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What it is Like to Go to War [Hardcover]

Karl Marlantes
4.3 out of 5 stars  See all reviews (20 customer reviews)
RRP: 16.99
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Kindle Edition 4.19  
Hardcover 11.13  
Paperback 7.19  
Audio, CD, Audiobook 20.80  
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Book Description

1 Jan 2012
In 1968, at the age of 22, Karl Marlantes abandoned his Oxford University scholarship to sign up for active service with the US Marine Corps in Vietnam. Pitched into a war that had no defined military objective other than kill ratios and body counts, what he experienced over the next thirteen months in the jungles of South East Asia shook him to the core. But what happened when he came home covered with medals was almost worse. It took Karl four decades to come to terms with what had really happened, during the course of which he painstakingly constructed a fictionalized version of his war, MATTERHORN, which has subsequently been hailed as the definitive Vietnam novel.

WHAT IT IS LIKE TO GO TO WAR takes us back to Vietnam, but this time there is no fictional veil. Here are the hard-won truths that underpin MATTERHORN: the author's real-life experiences behind the book's indelible scenes. But it is much more than this. It is part exorcism of Karl's own experiences of combat, part confession, part philosophical primer for the young man about to enter combat. It It is also a devastatingly frank answer to the questions 'What is it like to be a soldier?' What is it like to face death?' and 'What is it like to kill someone?'

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Product details

  • Hardcover: 272 pages
  • Publisher: Corvus; First U.K. Edition edition (1 Jan 2012)
  • Language: English
  • ISBN-10: 0857893777
  • ISBN-13: 978-0857893772
  • Product Dimensions: 16.5 x 24.2 cm
  • Average Customer Review: 4.3 out of 5 stars  See all reviews (20 customer reviews)
  • Amazon Bestsellers Rank: 318,783 in Books (See Top 100 in Books)

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Product Description


What It Is Like to Go to War is a well-crafted and forcefully argued work that contains fresh and important insights into what it's like to be in a war and what it does to the human psyche. --The Washington Post

About the Author

A graduate of Yale University and a Rhodes Scholar at Oxford, Karl Marlantes served as a Marine in Vietnam, where he was awarded the Navy Cross, the Bronze Star, two Navy Commendation Medals for valor, two Purple Hearts, and ten air medals. Matterhorn, his novel about the Vietnam War, took over three decades to complete and was an international bestseller. He and his wife Anne live on a small lake in western Washington state.

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Customer Reviews

Most Helpful Customer Reviews
31 of 32 people found the following review helpful
5.0 out of 5 stars Really ambitious book 9 Nov 2011
By Stewart M TOP 500 REVIEWER
The title of this book, along with the nearly obligator Don McCullin cover shot, may lead you to believe that this is a conventional war story, the autobiography of a man who had already written a well received novel about Vietnam.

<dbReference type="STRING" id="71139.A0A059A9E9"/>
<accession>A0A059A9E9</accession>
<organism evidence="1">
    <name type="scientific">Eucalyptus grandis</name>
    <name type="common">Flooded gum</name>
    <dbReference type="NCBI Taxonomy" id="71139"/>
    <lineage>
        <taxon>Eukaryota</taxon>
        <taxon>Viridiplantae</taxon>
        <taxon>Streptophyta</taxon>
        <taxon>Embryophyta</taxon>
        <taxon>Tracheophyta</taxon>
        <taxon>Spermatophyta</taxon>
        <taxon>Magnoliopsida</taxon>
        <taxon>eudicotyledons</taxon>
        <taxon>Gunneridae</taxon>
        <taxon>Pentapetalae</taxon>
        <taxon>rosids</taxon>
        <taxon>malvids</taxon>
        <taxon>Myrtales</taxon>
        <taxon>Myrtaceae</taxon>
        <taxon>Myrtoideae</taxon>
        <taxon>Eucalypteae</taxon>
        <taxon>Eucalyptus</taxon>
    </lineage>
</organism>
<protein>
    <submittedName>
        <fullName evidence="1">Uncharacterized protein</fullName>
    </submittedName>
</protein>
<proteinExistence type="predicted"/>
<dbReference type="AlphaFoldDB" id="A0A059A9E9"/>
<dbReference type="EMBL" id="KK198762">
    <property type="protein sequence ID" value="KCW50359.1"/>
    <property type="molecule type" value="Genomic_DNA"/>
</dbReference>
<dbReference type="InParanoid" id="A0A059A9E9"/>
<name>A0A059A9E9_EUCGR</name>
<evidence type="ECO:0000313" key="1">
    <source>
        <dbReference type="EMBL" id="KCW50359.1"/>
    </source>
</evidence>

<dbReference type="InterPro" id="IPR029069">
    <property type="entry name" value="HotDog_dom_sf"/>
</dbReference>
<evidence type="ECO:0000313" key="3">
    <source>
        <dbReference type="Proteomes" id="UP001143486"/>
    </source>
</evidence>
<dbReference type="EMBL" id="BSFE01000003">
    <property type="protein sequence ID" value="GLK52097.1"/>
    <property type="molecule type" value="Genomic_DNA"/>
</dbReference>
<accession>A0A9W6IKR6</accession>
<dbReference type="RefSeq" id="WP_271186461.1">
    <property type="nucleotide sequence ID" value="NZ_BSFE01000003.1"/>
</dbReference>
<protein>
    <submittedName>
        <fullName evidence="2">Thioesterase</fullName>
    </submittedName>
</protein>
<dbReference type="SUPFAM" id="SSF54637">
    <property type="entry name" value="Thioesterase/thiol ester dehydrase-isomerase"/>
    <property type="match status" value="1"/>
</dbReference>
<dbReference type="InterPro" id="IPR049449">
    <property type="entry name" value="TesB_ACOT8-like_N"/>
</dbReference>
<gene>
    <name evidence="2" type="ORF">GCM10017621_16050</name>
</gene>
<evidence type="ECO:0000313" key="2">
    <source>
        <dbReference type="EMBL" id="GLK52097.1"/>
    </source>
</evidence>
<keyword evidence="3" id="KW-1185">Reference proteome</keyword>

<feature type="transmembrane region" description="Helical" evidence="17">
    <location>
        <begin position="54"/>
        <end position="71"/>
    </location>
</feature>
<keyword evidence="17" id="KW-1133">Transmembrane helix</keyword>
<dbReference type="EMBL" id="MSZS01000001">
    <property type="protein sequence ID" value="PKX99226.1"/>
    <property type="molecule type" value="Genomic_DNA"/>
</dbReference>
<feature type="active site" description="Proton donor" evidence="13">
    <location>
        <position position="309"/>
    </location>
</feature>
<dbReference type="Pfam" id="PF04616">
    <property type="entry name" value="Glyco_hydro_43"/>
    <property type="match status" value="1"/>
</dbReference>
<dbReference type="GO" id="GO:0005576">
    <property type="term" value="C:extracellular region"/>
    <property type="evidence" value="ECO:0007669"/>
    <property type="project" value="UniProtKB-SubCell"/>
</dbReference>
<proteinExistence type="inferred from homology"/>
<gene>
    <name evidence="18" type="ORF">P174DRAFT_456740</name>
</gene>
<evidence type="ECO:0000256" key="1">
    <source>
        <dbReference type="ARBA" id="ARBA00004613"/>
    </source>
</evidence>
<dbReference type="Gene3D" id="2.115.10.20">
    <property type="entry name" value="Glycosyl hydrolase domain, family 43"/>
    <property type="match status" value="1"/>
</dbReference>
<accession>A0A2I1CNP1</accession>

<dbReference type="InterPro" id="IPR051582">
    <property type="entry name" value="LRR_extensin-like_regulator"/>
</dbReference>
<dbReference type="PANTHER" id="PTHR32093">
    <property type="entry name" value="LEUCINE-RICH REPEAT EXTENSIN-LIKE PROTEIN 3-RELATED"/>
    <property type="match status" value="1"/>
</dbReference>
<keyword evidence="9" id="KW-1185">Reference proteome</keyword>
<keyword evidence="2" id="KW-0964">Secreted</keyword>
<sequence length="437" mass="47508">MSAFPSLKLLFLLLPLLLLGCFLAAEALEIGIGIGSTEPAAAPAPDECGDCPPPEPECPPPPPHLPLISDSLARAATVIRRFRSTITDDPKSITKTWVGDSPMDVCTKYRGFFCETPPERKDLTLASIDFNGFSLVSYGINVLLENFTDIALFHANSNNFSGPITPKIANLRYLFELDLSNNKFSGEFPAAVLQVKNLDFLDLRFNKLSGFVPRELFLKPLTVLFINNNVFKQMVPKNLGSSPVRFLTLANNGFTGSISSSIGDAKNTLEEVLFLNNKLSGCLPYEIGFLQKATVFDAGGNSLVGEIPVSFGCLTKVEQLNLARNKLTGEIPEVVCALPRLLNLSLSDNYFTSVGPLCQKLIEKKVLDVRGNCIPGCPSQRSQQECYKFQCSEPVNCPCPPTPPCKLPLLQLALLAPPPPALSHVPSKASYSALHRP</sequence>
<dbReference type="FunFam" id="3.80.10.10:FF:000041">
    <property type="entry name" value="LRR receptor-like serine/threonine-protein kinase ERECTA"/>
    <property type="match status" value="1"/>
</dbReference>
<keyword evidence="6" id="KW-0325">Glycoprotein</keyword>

But that is not this case. While there are sections of the book that focus on events and conflict in the jungles of South East Asia the main focus of this book is the mind of the soldier - or as the authors says "the warrior".

In simple terms this is a book about how the author felt about the experience of war, how his training had prepared him for this emotional conflict (or more often how his training did not prepare him for it) and a plan to better prepare the coming generations of warriors for war. This is not done with the idea that these new soldiers will be better "killing machines" - but that they will be better able to cope with the moral and emotional conflicts that war brings. While this may make them more effective on the battle fields, the authors' key objective is to make sure that former soldiers can better cope with the aftermath of conflict.

His central message revolves around the need to train soldiers (and their leaders) to understand both the morality and the darkness of their tasks. His argument is that you can't fully understand one if you do not acknowledge the other. Killing violates some many social norms that being able to do it (and do it repeatedly) is bound to cause conflicts in the healthy mind. His contention seems to be that warriors need to be able to access, but control, the darker, shadow parts of their personalities. If they understand the morality of their task control is possible. Shadow without morality leads to atrocity.
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3 of 3 people found the following review helpful
3.0 out of 5 stars IT WANDERS.... 27 Dec 2012
Format:Paperback|Verified Purchase
I thought that this book started well, but then became a bit of a treatise on emotional support for combat troops, and the morality of sending young men to war.
Still, this is from a very eloquent individual, a former Rhodes scholar, who really did see life from a fox-hole, so perhaps his opinion should be heard. Particularly by the likes of Blair and Cameron....
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3 of 3 people found the following review helpful